the riveting and compulsively readable tale of the epic battle between Don Blankenship, the man who essentially ran the West Virginia coal industry through his company Massey Energy, and two seemingly ordinary attorneys: Bruce Stanley and David Fawcett. The centerpiece of the story is a West Virginia mine owner whom Blankenship purposefully bankrupted, and on whose behalf Stanley and Fawcett won (in 2002) a $50 million dollar verdict that is still unpaid. In hopes of having the ruling overturned by the West Virginia Supreme Court, Blankenship sought to “buy” a seat on the court by contributing over $3 million to the successful campaign of a conservative judicial candidate. However, the U.S. Supreme Court eventually found that Blankenship’s contributions were too much to allow the new West Virginia justice to hear the case. Leamer has produced a Shakespearean tale of greed, corporate irresponsibility, and personal hubris on the one hand, and idealism, commitment to justice, and personal sacrifice on the other. Blankenship is a villain for all time, and Stanley and Fawcett are lawyers who bring honor to their profession.

A good addition to that summer reading list for anyone interested in constitutional law and anyone who might like a reminder that lawyers can, indeed, be heroic.

RR

May 6, 2013 in Books, Campaign Finance, Cases and Case Materials, Courts and Judging, Due Process (Substantive), Elections and Voting, Fourteenth Amendment | Permalink | Comments (0) | TrackBack (0)

Thursday, April 18, 2013

Daily Read: Spindelman on Carpenter on Lawrence

Integral to the same-sex marriage cases of Perry and Windsor argued before the Court last month is the 2003 case of Lawrence v. Texas.  Although the Court's opinion specifically excluded marriage in its caveat paragraph, the declaration that sodomy laws were unconstitutional under the Due Process Clause is generally considered a linchpin of recognizing any constitutional right to same-sex marriage under the Equal Protection Clause. 

Spindelman_marcProfessor Marc Spindelman (pictured) reviews Professor Dale Carpenter's book Flagrant Conduct: The Story of Lawrence v. Texas in a trenchant essay entitled Tyrone Gardner's Lawrence v. Texas appearing in Michigan Law Review.  Spindelman acknowledges the contribution of the book even as he uses it as a springboard to reach different conclusions about the potential of the case to achieve equality or civil rights.  Spindelman focuses on Tyrone Gardner, who along with John Geddes Lawrence was arrested for sodomy, as a lens for exploring the reach of Lawrence v. Texas.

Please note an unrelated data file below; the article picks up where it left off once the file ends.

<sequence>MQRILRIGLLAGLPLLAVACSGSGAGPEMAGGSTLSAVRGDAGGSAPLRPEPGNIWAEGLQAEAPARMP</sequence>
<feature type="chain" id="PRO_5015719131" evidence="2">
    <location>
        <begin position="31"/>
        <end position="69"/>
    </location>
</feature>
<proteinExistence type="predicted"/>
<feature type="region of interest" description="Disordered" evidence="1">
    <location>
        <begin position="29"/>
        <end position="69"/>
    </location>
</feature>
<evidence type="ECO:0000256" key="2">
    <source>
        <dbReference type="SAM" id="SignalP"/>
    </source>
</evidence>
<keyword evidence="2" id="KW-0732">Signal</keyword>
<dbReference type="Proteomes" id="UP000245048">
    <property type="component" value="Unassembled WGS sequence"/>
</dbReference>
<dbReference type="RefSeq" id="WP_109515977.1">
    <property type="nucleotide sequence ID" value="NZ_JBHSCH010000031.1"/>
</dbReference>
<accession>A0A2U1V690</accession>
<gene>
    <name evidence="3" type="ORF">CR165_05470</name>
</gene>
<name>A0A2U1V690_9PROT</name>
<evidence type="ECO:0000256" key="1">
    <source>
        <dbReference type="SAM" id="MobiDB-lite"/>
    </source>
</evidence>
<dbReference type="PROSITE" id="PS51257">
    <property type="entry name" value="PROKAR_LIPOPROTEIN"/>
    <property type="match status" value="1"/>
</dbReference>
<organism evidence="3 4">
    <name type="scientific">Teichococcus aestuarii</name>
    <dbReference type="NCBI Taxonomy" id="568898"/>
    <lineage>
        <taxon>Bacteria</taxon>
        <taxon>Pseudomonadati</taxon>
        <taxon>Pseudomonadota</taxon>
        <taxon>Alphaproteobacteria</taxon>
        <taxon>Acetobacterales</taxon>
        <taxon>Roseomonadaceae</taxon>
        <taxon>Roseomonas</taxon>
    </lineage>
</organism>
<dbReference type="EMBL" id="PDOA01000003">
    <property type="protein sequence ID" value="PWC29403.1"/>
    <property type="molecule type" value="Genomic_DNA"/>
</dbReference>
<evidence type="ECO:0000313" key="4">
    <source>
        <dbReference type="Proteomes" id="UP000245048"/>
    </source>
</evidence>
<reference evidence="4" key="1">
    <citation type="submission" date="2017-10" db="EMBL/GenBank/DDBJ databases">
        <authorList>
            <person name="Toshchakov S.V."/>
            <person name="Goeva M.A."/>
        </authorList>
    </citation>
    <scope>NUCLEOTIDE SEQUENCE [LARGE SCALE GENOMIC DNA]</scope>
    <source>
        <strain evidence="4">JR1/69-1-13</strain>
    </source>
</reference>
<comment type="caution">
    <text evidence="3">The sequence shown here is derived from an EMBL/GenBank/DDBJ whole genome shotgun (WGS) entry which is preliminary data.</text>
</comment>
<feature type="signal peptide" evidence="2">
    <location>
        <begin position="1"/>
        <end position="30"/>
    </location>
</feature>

Refering to Gardner, Spindeleman asks, "How could Lawrence v. Texas, this great victory for lesbian and gay civil rights, have done and meant so very little to the life of one of the two men most central to it?"  Spindelman's answers explore the status-quo bias and moral conservatism of Lawrence, connecting the case to affirmative action decisions as well as to the "Obamacare" case, Nat’l Fed’n of Indep. Bus. v. Sebelius.

Every ConLawProf teaching Lawrence v. Texas would do well to read Spindelman's essay. 

RR

April 18, 2013 in Books, Due Process (Substantive), Equal Protection, Gender, History, Race, Scholarship, Sexual Orientation, Sexuality, Supreme Court (US), Teaching Tips, Theory | Permalink | Comments (0) | TrackBack (0)

Wednesday, April 17, 2013

Daily Read: Resnik on Equality's Frontiers

What do our visual images of justice tell us?  Judith Resnik with her co-author Dennis E. Curtis, provide ample, exciting and complex answers to that question in their marvelous book, Representing Justice: Invention, Controversy, and Rights in City-States and Democratic Courtrooms, published in 2011.

Resnik's 2013 essay, Equality’s Frontiers: Courts Opening and Closing, adapted from remarks at an event celebrating Justice Ginsburg’s gender-equality jurisprudence and drawing on the book, is a brief but evocative look at how justice and equality are - - - and were - - - portrayed.  Two images Resnik includes and analyzes from WPA murals in courthouses are particularly salient.

First, there is an image of Justice as Protector and Avenger in a South Carolina courtroom.

Resnik figure 1aa
Not particularly remarkable, one might think, until one reads about the objections to "justice" looking like a “barefooted mulatto woman wearing bright-hued clothing.”

Second, there is an image in a Idaho courthouse:

Resnik figure 2a

Should this be removed as offensive?  Or displayed as an accurate part of the history of justice and equality?  Resnik shares the decisions of state officials, ultimately made in consultation with Native tribes.

Resnik contends that such images, including these from courthouses in South Carolina and Idaho,

make a first point—that courts were one of equality’s frontiers. The conflicts about what could or could not be shown on courthouse walls mirrored conflicts about what rights people had in court.